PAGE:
I don’t know that I’ve knowingly stayed in a haunted hotel. I haven’t specifically avoided it, I just don’t seek them out like the millions of people who watch all the paranormal shows on television.
Some properties embrace their haunted history while others downplay it. While it may be too late this year to get reservations for Halloween, fall, in general, is a great time for a hauntingly good stay at one of these haunted hotels.
1. Stanley Hotel, Estes Park
The Stanley is considered one of the most haunted hotels in the U.S. and was the inspiration for Stephen King’s book and movie, The Shining. King stayed in room 217, said to be one of the most spiritually active rooms on the property.
(Photo courtesy of Visit Estes Park)
2. The Drake Hotel, Chicago
Located on Chicago’s famous Magnificent Mile, the posh Drake Hotel is allegedly haunted by the “Woman in Red” who fell to her death on New Years Eve 1920, shortly after the hotel opened. Her apparition has been seen wandering the Gold Coast Room, the Palm Court, and the 10th floor.
The Drake Hotel is a Hilton property located at 140 East Walton Place, Chicago, Illinois. Rates start around $300/night.
(Photo courtesy of Illinois Office of Tourism)
3. Naples Hotel, Finger Lakes
At the historic Naples Hotel, you can take a private ghost tour all year-round (by appointment). Active spirits include a woman and her children and a gentleman named Topper. They’ve been said to move pictures, turn on lights, and lock doors.
4. The Driskill, Austin
Jesse Driskill is said to have lost his namesake hotel in a poker game and after he passed away frequents the hotel, making his presence known by the scent of his cigar smoke. Another former Driskill employee from the early 1900s has been seen walking between the vault and the lobby late at night, clothed in Victorian-style dress and accompanied by the smell of roses.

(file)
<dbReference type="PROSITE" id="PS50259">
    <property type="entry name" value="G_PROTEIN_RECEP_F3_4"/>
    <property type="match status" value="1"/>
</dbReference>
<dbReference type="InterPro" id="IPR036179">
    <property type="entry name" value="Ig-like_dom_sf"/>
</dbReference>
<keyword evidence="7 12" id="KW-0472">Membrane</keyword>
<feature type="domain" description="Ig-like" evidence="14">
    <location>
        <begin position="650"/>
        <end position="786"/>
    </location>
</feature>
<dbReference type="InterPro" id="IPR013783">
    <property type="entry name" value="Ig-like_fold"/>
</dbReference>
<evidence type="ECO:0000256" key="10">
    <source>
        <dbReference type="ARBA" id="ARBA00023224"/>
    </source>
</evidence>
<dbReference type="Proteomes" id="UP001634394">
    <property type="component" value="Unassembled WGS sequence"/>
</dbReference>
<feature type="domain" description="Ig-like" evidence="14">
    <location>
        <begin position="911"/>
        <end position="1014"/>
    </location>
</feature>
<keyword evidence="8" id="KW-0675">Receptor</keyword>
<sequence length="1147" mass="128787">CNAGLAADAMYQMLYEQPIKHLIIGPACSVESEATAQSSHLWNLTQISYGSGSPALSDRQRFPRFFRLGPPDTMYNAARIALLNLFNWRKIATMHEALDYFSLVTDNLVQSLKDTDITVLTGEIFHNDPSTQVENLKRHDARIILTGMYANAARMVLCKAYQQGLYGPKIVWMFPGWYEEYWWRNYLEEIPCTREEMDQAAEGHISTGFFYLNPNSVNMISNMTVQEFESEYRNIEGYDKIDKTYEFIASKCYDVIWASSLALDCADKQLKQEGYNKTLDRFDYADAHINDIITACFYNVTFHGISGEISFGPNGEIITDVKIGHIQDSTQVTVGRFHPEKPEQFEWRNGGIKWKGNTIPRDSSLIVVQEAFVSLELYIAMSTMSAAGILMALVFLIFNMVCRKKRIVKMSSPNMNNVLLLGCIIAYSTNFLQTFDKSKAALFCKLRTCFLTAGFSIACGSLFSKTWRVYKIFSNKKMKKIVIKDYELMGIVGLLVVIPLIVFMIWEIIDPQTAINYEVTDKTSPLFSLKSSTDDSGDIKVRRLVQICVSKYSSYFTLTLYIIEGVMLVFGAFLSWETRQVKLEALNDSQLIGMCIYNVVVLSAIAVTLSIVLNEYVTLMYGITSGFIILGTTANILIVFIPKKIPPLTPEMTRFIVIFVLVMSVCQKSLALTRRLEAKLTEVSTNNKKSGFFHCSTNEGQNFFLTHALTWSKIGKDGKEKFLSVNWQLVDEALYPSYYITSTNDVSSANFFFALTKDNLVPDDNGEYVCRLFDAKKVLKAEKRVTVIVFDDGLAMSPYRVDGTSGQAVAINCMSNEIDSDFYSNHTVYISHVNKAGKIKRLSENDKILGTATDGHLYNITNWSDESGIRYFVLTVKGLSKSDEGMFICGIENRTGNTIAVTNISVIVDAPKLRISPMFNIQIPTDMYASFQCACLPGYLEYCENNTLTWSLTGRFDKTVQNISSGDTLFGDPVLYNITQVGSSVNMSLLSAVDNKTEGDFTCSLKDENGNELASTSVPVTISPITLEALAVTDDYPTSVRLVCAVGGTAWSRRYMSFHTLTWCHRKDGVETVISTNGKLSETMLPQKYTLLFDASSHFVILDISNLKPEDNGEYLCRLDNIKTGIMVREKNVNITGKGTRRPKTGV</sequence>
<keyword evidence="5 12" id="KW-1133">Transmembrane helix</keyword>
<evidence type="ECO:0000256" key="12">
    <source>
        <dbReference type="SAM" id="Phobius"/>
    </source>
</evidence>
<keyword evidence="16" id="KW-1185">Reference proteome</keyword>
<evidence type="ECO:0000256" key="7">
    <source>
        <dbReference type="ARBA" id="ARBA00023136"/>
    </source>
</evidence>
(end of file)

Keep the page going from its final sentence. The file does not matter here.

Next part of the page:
The Driskill is located at 604 Brazos Street, Austin, Texas. Rates start around $260/night.
5. Farnsworth House Inn, Gettysburg
Paranormal enthusiasts consider Gettysburg one of the most haunted destinations in the U.S. and a hotbed of ghostly activity. Farnsworth House Inn served as a Confederate sniper nest during the Battle of Gettysburg and over 100 bullet marks can be found on the southern brick wall. Some guests claim they have heard Confederate soldiers in the attic.
The Farnsworth House Inn is located at 401 Baltimore Street, Gettysburg, Pennsylvania. Rates start around $140/night.
6. Hotel Galvez & Spa, Galveston
This ghost at Hotel Galvez is believed to be a bride-to-be named Audra who hung herself after learning that her beau was lost at sea. Other apparitions include a young girl bouncing a ball, and a maid and butler. The hotel offers ghost tours and ghost tour dinners for guests.
The Hotel Galvez and Spa is located at 2024 Seawall Boulevard, Galveston, Texas. Rates start around $135/night.
7. Hollywood Roosevelt Hotel, Los Angeles
Marilyn Monroe lived her for a couple of years early in her career, and it said that her ghosts continued to wander the premises to this day. Actor Montgomery Clift, along with a dozen other celebrities are also said to inhabit this Hollywood hotel.
The Hollywood Roosevelt Hotel is located at 7000 Hollywood Boulevard, Los Angeles, California. Rates start around $250/night.
8. La Fonda, Santa Fe
Several inns have been built on the site of La Fonda dating back to the 1600s and some guests from bygone days have decided to stick around. One of the most notorious spectral guests is a former Chief Justice of the Territorial Supreme Court who was shot in the lobby in 1867.
9. Queen Mary, Long Beach
This 1930s cruise liner is docked and serves as a floating hotel. Both employees and guests have frequently reported paranormal activity aboard the ship, and psychics have concurred that something is going on onboard. When the ship was still sailing is was known as the “haunted ship” after several disasters.
10. Hotel Sorrento, Seattle
It’s said that Alice B. Toklas, longtime partner to Gertrude Stein haunts the fourth floor of this elegant Seattle hotel. Toklas lived on the block where the hotel now stands and also attended the University of Washington. She is also credited with created pot brownies, although I’m not sure if that figures into the alleged sightings.